While both women landed plenty of leather on one another, it seemed as though it was Jimenez's punches that had more effect. Dezurn was fatigued by the middle rounds, but to her credit, she kept fighting gamely. She was laboring in the late rounds to hold off the hard-charging Jimenez.

Dezurn certainly had her moments, but at times, she was simply overwhelmed by the physicality of Jimenez.

"Franchon is a very tough opponent," Jimenez said. "There's no doubt in that. Hopefully, she changes her style a little bit, because she was very dirty with me during the whole fight and outside the ring, as well, but that's not important. I came here to do my work because I love and respect what I do because I'm a professional and Mexican."

A disappointed Dezurn said, "I'm heartbroken, but I've been here before. This is a learning experience; I have to go back and regroup with my team because I don't think a decision on my favor was that far. This was a tough fight for me. This was my eighth fight, but I'm still learning and growing in the ring."

For the victor, it's on to bigger and better things.

"This is not over for me. I'm expecting to go after Claressa Shields at middleweight division," Jimenez said.

Tanajara defeats Juan Carlos Burgos by unanimous decision

Lightweight Hector Tanajara (18-0, 5 KOs) continued his development by outpointing veteran Juan Carlos Burgos over 10 rounds by scores of 99-91, 97-92 and 97-92.

The native of San Antonio boxed intelligently from the outside in the first half of the fight, and then, in the later stages of the contest, began to move closer to Burgos (33-4-2, 21 KOs) and began to chip away with both hands on the inside. Burgos, who has fought three times for the world title, was never able to mount a consistent counter attack versus his younger foe, who outlanded him 189 to 133 in punches.

"I fought a tough opponent, and I performed well," said Tanajara, 23, who believes he took an important step in his career. "I felt like I hurt him more than a lot of other opponents he had. My level goes up when I fight a guy like that. I need fights like this that are getting me to the next level.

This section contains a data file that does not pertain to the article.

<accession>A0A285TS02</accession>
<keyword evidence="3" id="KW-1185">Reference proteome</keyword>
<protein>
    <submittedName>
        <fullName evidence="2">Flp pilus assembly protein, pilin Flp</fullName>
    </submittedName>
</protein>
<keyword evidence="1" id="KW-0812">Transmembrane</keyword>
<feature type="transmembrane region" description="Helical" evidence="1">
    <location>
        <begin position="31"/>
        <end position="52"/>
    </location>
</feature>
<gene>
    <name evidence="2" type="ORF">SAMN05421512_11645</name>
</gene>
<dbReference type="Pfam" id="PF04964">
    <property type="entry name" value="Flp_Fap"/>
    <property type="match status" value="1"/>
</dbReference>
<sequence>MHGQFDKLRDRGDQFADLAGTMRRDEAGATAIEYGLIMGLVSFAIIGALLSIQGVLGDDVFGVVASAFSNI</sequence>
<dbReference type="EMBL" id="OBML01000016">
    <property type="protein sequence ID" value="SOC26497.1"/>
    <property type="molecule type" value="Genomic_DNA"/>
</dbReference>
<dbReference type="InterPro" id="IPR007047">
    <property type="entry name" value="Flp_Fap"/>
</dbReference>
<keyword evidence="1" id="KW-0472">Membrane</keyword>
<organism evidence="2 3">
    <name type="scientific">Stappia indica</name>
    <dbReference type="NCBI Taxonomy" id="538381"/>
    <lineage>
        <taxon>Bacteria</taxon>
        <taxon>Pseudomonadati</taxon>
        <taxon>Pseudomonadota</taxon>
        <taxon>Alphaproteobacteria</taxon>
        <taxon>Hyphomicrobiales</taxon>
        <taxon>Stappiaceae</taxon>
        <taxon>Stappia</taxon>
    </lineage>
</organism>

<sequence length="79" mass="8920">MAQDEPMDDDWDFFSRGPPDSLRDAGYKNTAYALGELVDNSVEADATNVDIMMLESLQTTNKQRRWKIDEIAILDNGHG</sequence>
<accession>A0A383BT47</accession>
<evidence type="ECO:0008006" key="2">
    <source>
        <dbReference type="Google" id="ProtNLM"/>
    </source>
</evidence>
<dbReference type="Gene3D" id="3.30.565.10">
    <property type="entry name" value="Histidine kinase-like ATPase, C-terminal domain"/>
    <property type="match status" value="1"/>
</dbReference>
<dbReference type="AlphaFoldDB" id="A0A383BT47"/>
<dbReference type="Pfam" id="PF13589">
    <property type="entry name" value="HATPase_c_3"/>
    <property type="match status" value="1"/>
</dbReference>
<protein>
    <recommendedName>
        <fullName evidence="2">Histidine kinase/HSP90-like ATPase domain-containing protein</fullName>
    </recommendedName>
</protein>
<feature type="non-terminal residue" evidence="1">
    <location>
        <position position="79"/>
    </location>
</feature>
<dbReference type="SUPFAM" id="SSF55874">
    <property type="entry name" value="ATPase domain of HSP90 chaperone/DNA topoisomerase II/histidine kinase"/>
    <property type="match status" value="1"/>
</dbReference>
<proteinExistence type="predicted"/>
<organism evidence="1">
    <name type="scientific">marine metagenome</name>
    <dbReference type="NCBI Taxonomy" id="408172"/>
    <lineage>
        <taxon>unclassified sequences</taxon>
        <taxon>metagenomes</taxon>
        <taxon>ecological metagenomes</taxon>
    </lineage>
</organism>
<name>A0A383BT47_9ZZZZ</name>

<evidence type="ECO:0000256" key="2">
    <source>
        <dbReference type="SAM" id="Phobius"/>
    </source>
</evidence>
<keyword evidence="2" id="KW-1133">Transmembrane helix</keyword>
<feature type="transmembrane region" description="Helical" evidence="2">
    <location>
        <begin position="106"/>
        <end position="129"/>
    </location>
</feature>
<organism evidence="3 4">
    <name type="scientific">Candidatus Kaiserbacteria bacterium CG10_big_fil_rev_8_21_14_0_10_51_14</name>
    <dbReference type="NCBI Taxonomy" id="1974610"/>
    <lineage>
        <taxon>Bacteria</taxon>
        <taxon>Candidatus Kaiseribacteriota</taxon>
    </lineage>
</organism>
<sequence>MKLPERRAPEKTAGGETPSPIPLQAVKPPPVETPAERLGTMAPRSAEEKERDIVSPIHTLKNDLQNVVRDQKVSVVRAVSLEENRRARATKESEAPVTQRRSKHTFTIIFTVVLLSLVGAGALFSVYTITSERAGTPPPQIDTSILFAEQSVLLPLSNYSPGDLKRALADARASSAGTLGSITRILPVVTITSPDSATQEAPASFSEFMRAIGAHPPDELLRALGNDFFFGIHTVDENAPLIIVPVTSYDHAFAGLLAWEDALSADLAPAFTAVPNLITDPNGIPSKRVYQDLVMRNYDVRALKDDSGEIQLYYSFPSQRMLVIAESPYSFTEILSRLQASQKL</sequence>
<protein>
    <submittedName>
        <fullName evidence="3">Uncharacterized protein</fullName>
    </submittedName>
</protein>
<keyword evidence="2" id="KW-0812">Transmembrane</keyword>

"He was a veteran, he's been there 12 rounds, he fought for the world title. So these are the fights I need to fight because I want to fight for a world title myself."

Franco stops Jose Burgos in ninth

Junior bantamweight Joshua Franco scored an emphatic victory in front of his hometown fans with a ninth-round stoppage of the game Jose Burgos. Franco (16-1-2, 8 KOs), fighting for the first time as a professional in San Antonio, steadily broke down Burgos with a series of straight right hands and counter left hooks throughout the night.

Burgos (17-3, 14 KOs) proved to be very durable, but a left hook shook him in the ninth round to the point where he no longer had his legs underneath him. He was hit with a barrage of punches from Franco, who then pinned him up along the ropes and continued his onslaught until referee Rafael Ramos called off the fight at 2:13 of the round.

"I feel incredible winning at my hometown," said Franco, whose past three fights had come against Oscar Negrete (two draws, and Franco won their second bout). "It is my first time fighting here, and I performed well. Words can't describe how I feel right now; I feel really happy to see my friends and family in the crowd tonight."